Mumbai: The Reserve Bank of India’s (RBI) fight against inflation is far from over, Governor Shaktikanta Das said at the Monetary Policy Committee (MPC) meeting, as per the meeting’s minutes.
The MPC met on April 3, 5 and 6 this year and decided to pause on the repo rate at 6.50 per cent.
In his remarks at the MPC meeting, Das said the cumulative impact of monetary policy actions over the last one year is still unfolding and needs to be monitored closely.
Inflation for 2023-24 is projected to soften, but the disinflation towards the target is likely to be slow and protracted. The projected inflation in Q4:2023-24 at 5.2 per cent would still be well above the target, he said.
“Therefore, at this juncture, we have to persevere with our focus on bringing about a durable moderation in inflation and at the same time, give ourselves some time to monitor the impact of our past actions. I am, therefore, of the view that we do a tactical pause in this meeting of the MPC,” Das said and voted for a pause in rate action.
He also said the focus remains on the withdrawal of accommodation to ensure that inflation progressively aligns with the target, while supporting growth.
“This is a tactical pause and not a pivot or a change in policy direction,” Das said.
The MPC at its recent meeting decided to keep the policy repo rate under the liquidity adjustment facility (LAF) unchanged at 6.50 per cent.
The standing deposit facility (SDF) rate remains unchanged at 6.25 per cent and the marginal standing facility (MSF) rate and the Bank Rate at 6.75 per cent.
The MPC also decided to remain focused on withdrawal of accommodation to ensure that inflation progressively aligns with the target, while supporting growth.
Arguing for a pause Ashima Goyal, Emeritus Professor, Indira Gandhi Institute of Development Research, Mumbai said as the inflation forecast for FY24 is 5.2 per cent with Q4 at 5.2 per cent, a repo rate at 6.5 per cent implies the real policy rate is greater than one.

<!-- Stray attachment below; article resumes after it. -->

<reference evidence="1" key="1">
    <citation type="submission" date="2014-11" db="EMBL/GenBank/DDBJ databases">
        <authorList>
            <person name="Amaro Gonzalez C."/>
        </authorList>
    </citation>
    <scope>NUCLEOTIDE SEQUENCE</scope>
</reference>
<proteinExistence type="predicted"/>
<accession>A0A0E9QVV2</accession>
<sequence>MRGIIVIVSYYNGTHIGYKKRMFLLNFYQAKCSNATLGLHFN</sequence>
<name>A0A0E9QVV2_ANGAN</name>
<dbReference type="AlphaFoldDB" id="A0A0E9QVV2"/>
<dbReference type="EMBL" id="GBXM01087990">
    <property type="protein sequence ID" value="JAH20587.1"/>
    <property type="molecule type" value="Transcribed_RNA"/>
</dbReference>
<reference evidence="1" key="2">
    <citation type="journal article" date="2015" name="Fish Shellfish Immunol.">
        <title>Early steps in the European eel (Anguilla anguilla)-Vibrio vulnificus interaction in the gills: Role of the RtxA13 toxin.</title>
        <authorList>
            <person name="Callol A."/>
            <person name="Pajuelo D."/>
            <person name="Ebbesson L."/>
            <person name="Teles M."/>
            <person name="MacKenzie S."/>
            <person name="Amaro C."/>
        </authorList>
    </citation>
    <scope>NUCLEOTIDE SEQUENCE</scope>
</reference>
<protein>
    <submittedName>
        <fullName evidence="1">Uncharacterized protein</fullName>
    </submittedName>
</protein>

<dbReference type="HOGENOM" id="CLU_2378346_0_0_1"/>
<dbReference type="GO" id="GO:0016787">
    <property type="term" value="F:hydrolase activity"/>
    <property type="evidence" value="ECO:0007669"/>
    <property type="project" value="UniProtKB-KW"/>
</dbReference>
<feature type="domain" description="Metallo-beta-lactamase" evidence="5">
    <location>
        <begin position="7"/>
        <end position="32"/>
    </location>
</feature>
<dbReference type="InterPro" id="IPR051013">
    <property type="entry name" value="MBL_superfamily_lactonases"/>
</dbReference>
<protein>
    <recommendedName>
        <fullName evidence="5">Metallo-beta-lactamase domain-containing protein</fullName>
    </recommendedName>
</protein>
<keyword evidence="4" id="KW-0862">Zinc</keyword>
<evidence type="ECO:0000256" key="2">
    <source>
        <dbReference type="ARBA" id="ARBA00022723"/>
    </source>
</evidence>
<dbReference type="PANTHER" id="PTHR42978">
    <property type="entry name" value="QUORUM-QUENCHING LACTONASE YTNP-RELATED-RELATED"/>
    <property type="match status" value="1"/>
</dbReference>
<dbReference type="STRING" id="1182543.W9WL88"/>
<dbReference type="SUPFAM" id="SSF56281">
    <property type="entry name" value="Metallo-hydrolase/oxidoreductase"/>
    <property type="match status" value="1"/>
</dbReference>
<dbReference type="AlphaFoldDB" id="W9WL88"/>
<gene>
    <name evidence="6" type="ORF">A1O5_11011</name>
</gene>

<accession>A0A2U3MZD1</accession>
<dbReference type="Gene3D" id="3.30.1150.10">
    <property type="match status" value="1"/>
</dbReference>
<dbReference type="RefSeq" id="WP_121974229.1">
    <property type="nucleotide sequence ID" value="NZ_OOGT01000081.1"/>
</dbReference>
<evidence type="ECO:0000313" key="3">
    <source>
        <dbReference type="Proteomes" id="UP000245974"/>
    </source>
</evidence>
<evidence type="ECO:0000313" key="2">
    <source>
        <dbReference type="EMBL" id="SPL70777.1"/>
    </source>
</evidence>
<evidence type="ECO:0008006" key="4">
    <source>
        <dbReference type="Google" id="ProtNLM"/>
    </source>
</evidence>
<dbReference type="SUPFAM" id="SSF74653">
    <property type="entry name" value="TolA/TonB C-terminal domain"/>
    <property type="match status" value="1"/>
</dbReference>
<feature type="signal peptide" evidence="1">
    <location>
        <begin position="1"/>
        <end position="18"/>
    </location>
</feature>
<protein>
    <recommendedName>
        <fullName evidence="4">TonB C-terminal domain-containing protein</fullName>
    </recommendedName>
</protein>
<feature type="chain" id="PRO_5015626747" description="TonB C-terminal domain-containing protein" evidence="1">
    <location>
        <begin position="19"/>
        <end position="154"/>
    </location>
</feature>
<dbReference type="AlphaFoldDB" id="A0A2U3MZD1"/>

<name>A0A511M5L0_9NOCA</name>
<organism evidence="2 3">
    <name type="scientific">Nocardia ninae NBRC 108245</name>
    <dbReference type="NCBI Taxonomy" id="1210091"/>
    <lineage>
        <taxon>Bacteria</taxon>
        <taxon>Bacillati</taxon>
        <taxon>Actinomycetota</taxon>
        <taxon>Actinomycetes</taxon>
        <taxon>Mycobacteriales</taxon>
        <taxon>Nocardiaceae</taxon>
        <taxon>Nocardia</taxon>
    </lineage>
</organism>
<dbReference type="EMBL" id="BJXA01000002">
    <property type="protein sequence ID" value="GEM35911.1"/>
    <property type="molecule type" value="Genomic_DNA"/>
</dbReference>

“It has already tightened enough to progressively bring inflation towards the target of 4 per cent, with other complementary policies and barring major new shocks. A further rise in real interest rates is best avoided at present since high real rates can trigger a non-linear switch to a low growth path,” Goyal said.
Goyal and Prof. Jayanth R. Varma, Professor, Indian Institute of Management, Ahmedabad were against hiking repo rate at the recent MPC meetings.
At the April MPC meeting, Varma said he does not understand the meaning of the term ‘stance’ – withdrawal of accommodation.
“Turning to the stance, I must confess that I fail to comprehend its meaning. My colleagues in the MPC assure me that the language is crystal clear to market participants and others. It may well be that I am the only person who finds it hard to understand,” Varma said.
“But I am unable to reconcile the language of the stance with the simple fact that no further ‘withdrawal of accommodation’ remains to be done since the repo rate has already been raised to the 6.50 per cent level prevailing at the beginning of the previous easing cycle in February 2019. It is of course possible to undertake further tightening, but that would not constitute a ‘withdrawal of accommodation’ by any stretch of the imagination,” Varma added.